<pre><pre>Podcasters need listening data, so Nielsen is going to call people's homes to ask

Nielsen, a company best known for the popularity of TV & TV tracking, starts with the collection of podcast data collection. Company will start collect information about the habits of podcast listeners, such as their genre preferences and how long they listen to shows, and it will then sell access to that data to podcasters and podcast ad networks. The information can help these companies sell advertisements, especially as they often have little insight into the wider consumer habits of their listeners.

Nielsen's first customers are some of the biggest names in the industry, including iHeartPodcast Network, Cadence13, Midroll, Westwood One and Cabana. Since these companies are selling ads for podcasts, they are likely to use the database to build a more attractive pitch for advertisers.

To build the database, Nielsen will interview random Americans about podcasts and give her customers the chance to record their shows among those who say they consume. The ultimate goal is for podcasters to know more about their listeners and more about who enjoys podcasts more.

The service is part of Nielsen Scarborough, a product that has been around for decades and where Nielsen asks consumers detailed information about their media consumption and buying behavior. Nielsen surveys more than 200,000 people every year through telephone interviews, physical surveys and online surveys on a number of things, such as what type of car they own, their demographics, their favorite beer brands, what concerts they go to and how often they visit it shopping mall, for example. (You can view a complete list here; it is extensive.)


Nielsen & # 39; s podcast research will be conducted twice a year with 30,000 people. If customers pay to participate, they can include their shows in the next survey batch.

Even if a company does not include its show in the survey, the data can still be useful. A network that focuses primarily on real crime shows, for example, can look at which brands are bought by people who said they liked shows within the genre. Armed with this information, they can go to advertisers and point out that their fans are probably aware of their brand and interested in what they are selling. It is not necessarily direct information, but it is more precise than which podcasters now have access.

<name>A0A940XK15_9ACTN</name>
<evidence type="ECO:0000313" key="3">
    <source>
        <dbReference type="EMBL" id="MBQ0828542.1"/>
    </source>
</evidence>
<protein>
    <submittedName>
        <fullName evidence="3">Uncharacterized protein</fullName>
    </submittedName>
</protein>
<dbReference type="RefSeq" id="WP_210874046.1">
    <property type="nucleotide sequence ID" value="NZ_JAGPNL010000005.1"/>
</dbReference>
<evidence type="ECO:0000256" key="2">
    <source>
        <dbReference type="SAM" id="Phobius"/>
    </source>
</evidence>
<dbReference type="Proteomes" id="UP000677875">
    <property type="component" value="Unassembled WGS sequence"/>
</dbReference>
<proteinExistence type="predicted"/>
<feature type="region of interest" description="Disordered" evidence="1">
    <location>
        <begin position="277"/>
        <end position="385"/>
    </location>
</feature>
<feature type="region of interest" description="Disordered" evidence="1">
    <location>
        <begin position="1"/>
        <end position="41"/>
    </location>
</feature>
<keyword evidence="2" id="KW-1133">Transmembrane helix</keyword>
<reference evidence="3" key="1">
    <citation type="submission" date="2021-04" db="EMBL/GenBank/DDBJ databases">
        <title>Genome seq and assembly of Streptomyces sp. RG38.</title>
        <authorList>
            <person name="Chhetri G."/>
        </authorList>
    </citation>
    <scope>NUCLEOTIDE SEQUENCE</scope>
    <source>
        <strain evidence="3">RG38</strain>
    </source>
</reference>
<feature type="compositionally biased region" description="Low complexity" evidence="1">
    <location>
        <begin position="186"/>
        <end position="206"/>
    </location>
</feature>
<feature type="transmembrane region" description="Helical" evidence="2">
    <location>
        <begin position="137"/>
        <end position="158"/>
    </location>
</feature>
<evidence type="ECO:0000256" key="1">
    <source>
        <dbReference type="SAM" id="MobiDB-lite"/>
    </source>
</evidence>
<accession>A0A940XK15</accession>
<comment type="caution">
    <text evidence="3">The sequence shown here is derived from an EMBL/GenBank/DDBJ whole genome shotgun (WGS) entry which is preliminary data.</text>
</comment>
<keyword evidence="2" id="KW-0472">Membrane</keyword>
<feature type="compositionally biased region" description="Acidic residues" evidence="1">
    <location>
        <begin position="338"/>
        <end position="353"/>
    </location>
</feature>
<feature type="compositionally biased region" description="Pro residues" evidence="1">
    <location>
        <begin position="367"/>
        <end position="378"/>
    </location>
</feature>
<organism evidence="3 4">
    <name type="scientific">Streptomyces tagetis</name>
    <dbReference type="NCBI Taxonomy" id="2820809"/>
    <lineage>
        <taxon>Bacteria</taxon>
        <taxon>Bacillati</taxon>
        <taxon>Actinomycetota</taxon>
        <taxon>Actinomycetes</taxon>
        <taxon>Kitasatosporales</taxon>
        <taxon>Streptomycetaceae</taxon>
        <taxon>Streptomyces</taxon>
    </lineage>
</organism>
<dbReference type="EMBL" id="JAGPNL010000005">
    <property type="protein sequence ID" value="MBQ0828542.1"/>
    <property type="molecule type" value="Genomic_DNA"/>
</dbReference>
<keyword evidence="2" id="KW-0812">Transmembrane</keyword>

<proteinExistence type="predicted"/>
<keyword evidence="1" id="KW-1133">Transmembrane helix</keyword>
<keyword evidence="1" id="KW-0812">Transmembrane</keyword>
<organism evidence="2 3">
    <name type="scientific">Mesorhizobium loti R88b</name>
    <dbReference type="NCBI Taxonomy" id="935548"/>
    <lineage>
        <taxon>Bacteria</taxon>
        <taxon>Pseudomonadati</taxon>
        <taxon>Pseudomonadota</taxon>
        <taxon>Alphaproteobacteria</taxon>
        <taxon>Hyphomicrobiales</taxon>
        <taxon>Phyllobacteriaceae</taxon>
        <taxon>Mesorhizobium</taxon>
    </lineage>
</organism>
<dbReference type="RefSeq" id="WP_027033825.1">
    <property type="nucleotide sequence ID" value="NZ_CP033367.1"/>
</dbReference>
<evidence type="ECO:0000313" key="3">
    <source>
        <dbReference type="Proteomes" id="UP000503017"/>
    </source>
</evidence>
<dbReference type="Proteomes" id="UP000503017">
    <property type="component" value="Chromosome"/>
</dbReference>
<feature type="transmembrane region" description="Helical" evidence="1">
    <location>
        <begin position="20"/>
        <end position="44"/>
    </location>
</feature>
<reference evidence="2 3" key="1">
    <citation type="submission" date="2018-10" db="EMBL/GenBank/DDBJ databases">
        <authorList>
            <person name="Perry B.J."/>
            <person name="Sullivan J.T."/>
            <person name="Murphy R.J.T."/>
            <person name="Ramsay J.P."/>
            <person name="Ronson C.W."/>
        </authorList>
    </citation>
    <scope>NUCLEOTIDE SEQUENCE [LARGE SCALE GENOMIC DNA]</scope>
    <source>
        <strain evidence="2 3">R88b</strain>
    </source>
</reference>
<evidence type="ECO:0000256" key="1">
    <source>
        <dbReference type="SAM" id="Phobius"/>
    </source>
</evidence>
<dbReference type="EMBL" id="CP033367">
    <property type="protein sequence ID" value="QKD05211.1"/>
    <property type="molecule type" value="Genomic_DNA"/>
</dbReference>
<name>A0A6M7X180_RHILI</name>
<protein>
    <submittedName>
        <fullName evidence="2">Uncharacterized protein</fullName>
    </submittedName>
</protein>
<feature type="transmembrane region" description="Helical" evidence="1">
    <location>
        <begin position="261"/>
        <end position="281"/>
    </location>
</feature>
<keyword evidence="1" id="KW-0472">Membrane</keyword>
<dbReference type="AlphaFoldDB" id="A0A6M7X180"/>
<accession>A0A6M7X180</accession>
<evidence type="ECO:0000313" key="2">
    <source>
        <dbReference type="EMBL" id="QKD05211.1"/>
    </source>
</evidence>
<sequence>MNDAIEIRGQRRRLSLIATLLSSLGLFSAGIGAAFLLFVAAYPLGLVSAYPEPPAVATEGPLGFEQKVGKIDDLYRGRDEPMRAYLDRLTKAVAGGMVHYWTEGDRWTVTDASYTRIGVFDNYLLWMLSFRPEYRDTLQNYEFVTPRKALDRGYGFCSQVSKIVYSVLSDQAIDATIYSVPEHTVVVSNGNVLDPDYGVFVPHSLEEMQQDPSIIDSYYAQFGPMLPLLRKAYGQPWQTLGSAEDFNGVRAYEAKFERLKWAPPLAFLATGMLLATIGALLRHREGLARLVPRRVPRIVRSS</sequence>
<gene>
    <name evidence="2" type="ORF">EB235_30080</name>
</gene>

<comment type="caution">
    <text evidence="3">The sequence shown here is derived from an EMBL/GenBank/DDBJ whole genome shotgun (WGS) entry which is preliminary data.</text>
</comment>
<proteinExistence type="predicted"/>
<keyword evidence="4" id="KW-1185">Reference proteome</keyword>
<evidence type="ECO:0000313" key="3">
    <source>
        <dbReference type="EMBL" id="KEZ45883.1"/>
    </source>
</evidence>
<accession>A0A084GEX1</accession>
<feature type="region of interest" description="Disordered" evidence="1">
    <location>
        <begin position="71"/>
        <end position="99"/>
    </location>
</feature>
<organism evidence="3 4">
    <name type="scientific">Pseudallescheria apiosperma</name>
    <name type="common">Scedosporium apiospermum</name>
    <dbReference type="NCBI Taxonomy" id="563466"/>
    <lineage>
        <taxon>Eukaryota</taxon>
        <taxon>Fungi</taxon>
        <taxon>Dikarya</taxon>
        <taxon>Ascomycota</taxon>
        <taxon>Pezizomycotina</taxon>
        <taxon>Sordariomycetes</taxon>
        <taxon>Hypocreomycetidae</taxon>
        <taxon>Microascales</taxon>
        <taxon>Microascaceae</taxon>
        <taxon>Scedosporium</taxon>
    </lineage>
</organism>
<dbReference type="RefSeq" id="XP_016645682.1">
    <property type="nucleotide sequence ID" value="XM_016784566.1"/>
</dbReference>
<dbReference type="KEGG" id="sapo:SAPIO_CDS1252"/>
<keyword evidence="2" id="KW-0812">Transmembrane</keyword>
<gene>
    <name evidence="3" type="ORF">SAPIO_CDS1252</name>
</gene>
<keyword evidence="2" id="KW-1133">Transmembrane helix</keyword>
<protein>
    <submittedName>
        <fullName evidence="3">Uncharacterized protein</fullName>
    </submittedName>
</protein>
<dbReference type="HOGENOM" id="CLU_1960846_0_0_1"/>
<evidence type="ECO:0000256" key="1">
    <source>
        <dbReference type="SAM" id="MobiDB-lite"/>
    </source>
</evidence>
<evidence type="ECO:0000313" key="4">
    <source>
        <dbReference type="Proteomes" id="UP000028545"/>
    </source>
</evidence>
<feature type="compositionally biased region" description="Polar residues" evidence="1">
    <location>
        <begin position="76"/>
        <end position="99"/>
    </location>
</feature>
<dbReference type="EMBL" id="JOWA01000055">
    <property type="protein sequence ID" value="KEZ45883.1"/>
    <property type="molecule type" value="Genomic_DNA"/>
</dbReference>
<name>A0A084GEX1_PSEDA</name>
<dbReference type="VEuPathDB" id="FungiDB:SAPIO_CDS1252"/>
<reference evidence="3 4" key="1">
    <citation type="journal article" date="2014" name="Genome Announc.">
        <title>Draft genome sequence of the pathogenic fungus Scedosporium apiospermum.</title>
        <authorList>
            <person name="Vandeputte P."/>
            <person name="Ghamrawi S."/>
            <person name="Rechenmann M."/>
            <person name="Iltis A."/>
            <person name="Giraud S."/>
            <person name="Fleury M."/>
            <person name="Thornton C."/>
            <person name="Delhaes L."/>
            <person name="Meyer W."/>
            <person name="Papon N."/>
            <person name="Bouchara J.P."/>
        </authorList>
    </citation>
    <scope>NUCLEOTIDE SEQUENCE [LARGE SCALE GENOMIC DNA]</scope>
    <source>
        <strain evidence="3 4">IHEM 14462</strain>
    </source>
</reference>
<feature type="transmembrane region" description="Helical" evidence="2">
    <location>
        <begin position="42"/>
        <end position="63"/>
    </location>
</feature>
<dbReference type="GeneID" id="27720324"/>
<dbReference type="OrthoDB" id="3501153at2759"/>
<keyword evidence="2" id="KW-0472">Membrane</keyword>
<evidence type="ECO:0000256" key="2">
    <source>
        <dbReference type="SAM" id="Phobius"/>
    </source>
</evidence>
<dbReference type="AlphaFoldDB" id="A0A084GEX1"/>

Podcasting is a growing company, but a lack of listening data has made it more challenging to sell advertisements. Until recently, podcasters had little information about who actually listens to their shows. Most hosting platforms only offer IP addresses, and therefore the locations where their listeners are located and where they have heard the show (for example on an iPhone via Apple Podcasts). Spotify has somewhat changed that reality by offering demographic data via the internal dashboard for analysis. But compared to what Facebook and Google know about people, the podcast industry lacks miserable data.

Spotify is generally more powerful than other podcast networks when it comes to selling ads just because it can assign episode reminders to specific users. Those users identify their gender, age, location, language preference and listen to all their music on the platform, so Spotify knows a little more about it than other networks whose listeners are spread across different platforms. Spotify is already taking advantage of this advantage by getting advertisers to target ads based on the podcast genre that listeners use. In particular, these automated advertisements are placed between songs, not within podcast episodes.

As the industry grows and more podcasts compete for advertiser dollars, podcast networks will have to make the case that an advertiser can best be served by his specific show. The data from Nielsen can help build a convincing argument.